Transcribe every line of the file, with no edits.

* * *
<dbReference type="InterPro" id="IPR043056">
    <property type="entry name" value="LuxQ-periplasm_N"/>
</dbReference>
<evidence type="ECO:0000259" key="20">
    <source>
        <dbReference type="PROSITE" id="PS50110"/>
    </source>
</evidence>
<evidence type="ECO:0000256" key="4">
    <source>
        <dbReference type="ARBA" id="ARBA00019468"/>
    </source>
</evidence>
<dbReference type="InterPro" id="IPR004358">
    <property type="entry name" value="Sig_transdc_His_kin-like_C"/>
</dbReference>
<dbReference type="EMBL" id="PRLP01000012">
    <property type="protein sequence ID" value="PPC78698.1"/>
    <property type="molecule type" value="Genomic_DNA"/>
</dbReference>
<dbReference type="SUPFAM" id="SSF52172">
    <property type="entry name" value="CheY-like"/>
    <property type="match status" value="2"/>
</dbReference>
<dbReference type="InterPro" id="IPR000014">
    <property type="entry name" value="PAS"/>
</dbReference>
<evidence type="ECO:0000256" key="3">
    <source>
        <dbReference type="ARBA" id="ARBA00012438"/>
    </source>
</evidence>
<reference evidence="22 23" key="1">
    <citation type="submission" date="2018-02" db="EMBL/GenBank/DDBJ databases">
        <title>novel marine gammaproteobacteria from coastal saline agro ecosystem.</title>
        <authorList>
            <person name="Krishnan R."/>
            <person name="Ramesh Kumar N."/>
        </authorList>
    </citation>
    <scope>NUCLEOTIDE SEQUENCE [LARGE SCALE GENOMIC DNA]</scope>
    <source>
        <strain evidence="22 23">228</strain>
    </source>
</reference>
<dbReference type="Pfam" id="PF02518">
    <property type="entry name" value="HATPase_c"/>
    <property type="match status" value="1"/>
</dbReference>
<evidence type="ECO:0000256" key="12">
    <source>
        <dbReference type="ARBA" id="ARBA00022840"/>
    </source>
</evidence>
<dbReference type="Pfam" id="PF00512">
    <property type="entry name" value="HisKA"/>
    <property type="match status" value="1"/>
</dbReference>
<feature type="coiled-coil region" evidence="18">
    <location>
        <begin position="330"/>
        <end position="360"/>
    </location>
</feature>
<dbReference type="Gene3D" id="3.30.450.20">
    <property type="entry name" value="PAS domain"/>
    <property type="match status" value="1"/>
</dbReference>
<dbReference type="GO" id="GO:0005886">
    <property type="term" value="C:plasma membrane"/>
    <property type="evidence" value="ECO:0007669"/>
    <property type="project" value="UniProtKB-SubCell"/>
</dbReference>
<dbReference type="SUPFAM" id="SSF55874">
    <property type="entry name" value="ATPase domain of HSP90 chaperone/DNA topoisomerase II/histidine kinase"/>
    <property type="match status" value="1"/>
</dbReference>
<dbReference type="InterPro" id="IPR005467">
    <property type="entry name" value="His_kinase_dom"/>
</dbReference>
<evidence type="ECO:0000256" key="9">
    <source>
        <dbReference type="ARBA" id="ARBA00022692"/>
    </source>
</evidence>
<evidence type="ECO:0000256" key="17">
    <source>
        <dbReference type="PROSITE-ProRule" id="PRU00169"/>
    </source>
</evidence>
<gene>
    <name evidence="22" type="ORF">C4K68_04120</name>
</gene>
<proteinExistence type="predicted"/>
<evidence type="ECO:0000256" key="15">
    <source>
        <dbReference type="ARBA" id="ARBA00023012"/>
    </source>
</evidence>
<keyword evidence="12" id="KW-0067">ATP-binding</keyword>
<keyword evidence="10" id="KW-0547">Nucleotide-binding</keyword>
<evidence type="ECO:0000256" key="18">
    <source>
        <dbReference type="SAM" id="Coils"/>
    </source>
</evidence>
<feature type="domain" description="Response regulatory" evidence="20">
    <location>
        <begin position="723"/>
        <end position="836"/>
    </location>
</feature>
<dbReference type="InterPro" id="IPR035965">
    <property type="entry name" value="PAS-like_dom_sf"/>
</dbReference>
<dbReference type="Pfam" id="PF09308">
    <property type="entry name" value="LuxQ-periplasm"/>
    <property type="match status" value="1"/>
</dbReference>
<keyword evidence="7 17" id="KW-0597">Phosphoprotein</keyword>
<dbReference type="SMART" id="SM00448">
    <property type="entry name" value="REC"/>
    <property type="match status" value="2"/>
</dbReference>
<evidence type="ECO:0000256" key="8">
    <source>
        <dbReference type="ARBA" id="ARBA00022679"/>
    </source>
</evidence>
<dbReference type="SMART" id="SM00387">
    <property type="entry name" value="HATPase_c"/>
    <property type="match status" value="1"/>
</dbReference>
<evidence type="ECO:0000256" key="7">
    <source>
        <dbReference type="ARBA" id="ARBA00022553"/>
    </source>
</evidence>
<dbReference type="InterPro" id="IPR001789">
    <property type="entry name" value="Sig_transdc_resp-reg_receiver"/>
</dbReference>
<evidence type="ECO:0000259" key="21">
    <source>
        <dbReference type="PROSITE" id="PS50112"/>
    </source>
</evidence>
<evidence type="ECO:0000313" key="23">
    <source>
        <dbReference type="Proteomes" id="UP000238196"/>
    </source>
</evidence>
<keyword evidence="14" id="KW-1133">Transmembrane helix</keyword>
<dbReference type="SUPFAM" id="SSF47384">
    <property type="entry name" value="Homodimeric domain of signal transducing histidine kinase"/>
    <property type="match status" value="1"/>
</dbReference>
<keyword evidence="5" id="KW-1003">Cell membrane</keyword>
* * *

<dbReference type="InterPro" id="IPR043056">
    <property type="entry name" value="LuxQ-periplasm_N"/>
</dbReference>
<evidence type="ECO:0000259" key="20">
    <source>
        <dbReference type="PROSITE" id="PS50110"/>
    </source>
</evidence>
<evidence type="ECO:0000256" key="4">
    <source>
        <dbReference type="ARBA" id="ARBA00019468"/>
    </source>
</evidence>
<dbReference type="InterPro" id="IPR004358">
    <property type="entry name" value="Sig_transdc_His_kin-like_C"/>
</dbReference>
<dbReference type="EMBL" id="PRLP01000012">
    <property type="protein sequence ID" value="PPC78698.1"/>
    <property type="molecule type" value="Genomic_DNA"/>
</dbReference>
<dbReference type="SUPFAM" id="SSF52172">
    <property type="entry name" value="CheY-like"/>
    <property type="match status" value="2"/>
</dbReference>
<dbReference type="InterPro" id="IPR000014">
    <property type="entry name" value="PAS"/>
</dbReference>
<evidence type="ECO:0000256" key="3">
    <source>
        <dbReference type="ARBA" id="ARBA00012438"/>
    </source>
</evidence>
<reference evidence="22 23" key="1">
    <citation type="submission" date="2018-02" db="EMBL/GenBank/DDBJ databases">
        <title>novel marine gammaproteobacteria from coastal saline agro ecosystem.</title>
        <authorList>
            <person name="Krishnan R."/>
            <person name="Ramesh Kumar N."/>
        </authorList>
    </citation>
    <scope>NUCLEOTIDE SEQUENCE [LARGE SCALE GENOMIC DNA]</scope>
    <source>
        <strain evidence="22 23">228</strain>
    </source>
</reference>
<dbReference type="Pfam" id="PF02518">
    <property type="entry name" value="HATPase_c"/>
    <property type="match status" value="1"/>
</dbReference>
<evidence type="ECO:0000256" key="12">
    <source>
        <dbReference type="ARBA" id="ARBA00022840"/>
    </source>
</evidence>
<dbReference type="Pfam" id="PF00512">
    <property type="entry name" value="HisKA"/>
    <property type="match status" value="1"/>
</dbReference>
<feature type="coiled-coil region" evidence="18">
    <location>
        <begin position="330"/>
        <end position="360"/>
    </location>
</feature>
<dbReference type="Gene3D" id="3.30.450.20">
    <property type="entry name" value="PAS domain"/>
    <property type="match status" value="1"/>
</dbReference>
<dbReference type="GO" id="GO:0005886">
    <property type="term" value="C:plasma membrane"/>
    <property type="evidence" value="ECO:0007669"/>
    <property type="project" value="UniProtKB-SubCell"/>
</dbReference>
<dbReference type="SUPFAM" id="SSF55874">
    <property type="entry name" value="ATPase domain of HSP90 chaperone/DNA topoisomerase II/histidine kinase"/>
    <property type="match status" value="1"/>
</dbReference>
<dbReference type="InterPro" id="IPR005467">
    <property type="entry name" value="His_kinase_dom"/>
</dbReference>
<evidence type="ECO:0000256" key="9">
    <source>
        <dbReference type="ARBA" id="ARBA00022692"/>
    </source>
</evidence>
<evidence type="ECO:0000256" key="17">
    <source>
        <dbReference type="PROSITE-ProRule" id="PRU00169"/>
    </source>
</evidence>
<gene>
    <name evidence="22" type="ORF">C4K68_04120</name>
</gene>
<proteinExistence type="predicted"/>
<evidence type="ECO:0000256" key="15">
    <source>
        <dbReference type="ARBA" id="ARBA00023012"/>
    </source>
</evidence>
<keyword evidence="12" id="KW-0067">ATP-binding</keyword>
<keyword evidence="10" id="KW-0547">Nucleotide-binding</keyword>
<evidence type="ECO:0000256" key="18">
    <source>
        <dbReference type="SAM" id="Coils"/>
    </source>
</evidence>
<feature type="domain" description="Response regulatory" evidence="20">
    <location>
        <begin position="723"/>
        <end position="836"/>
    </location>
</feature>
<dbReference type="InterPro" id="IPR035965">
    <property type="entry name" value="PAS-like_dom_sf"/>
</dbReference>
<dbReference type="Pfam" id="PF09308">
    <property type="entry name" value="LuxQ-periplasm"/>
    <property type="match status" value="1"/>
</dbReference>
<keyword evidence="7 17" id="KW-0597">Phosphoprotein</keyword>
<dbReference type="SMART" id="SM00448">
    <property type="entry name" value="REC"/>
    <property type="match status" value="2"/>
</dbReference>
<evidence type="ECO:0000256" key="8">
    <source>
        <dbReference type="ARBA" id="ARBA00022679"/>
    </source>
</evidence>
<dbReference type="SMART" id="SM00387">
    <property type="entry name" value="HATPase_c"/>
    <property type="match status" value="1"/>
</dbReference>
<evidence type="ECO:0000256" key="7">
    <source>
        <dbReference type="ARBA" id="ARBA00022553"/>
    </source>
</evidence>
<dbReference type="InterPro" id="IPR001789">
    <property type="entry name" value="Sig_transdc_resp-reg_receiver"/>
</dbReference>
<evidence type="ECO:0000259" key="21">
    <source>
        <dbReference type="PROSITE" id="PS50112"/>
    </source>
</evidence>
<evidence type="ECO:0000313" key="23">
    <source>
        <dbReference type="Proteomes" id="UP000238196"/>
    </source>
</evidence>
<keyword evidence="14" id="KW-1133">Transmembrane helix</keyword>
<dbReference type="SUPFAM" id="SSF47384">
    <property type="entry name" value="Homodimeric domain of signal transducing histidine kinase"/>
    <property type="match status" value="1"/>
</dbReference>
<keyword evidence="5" id="KW-1003">Cell membrane</keyword>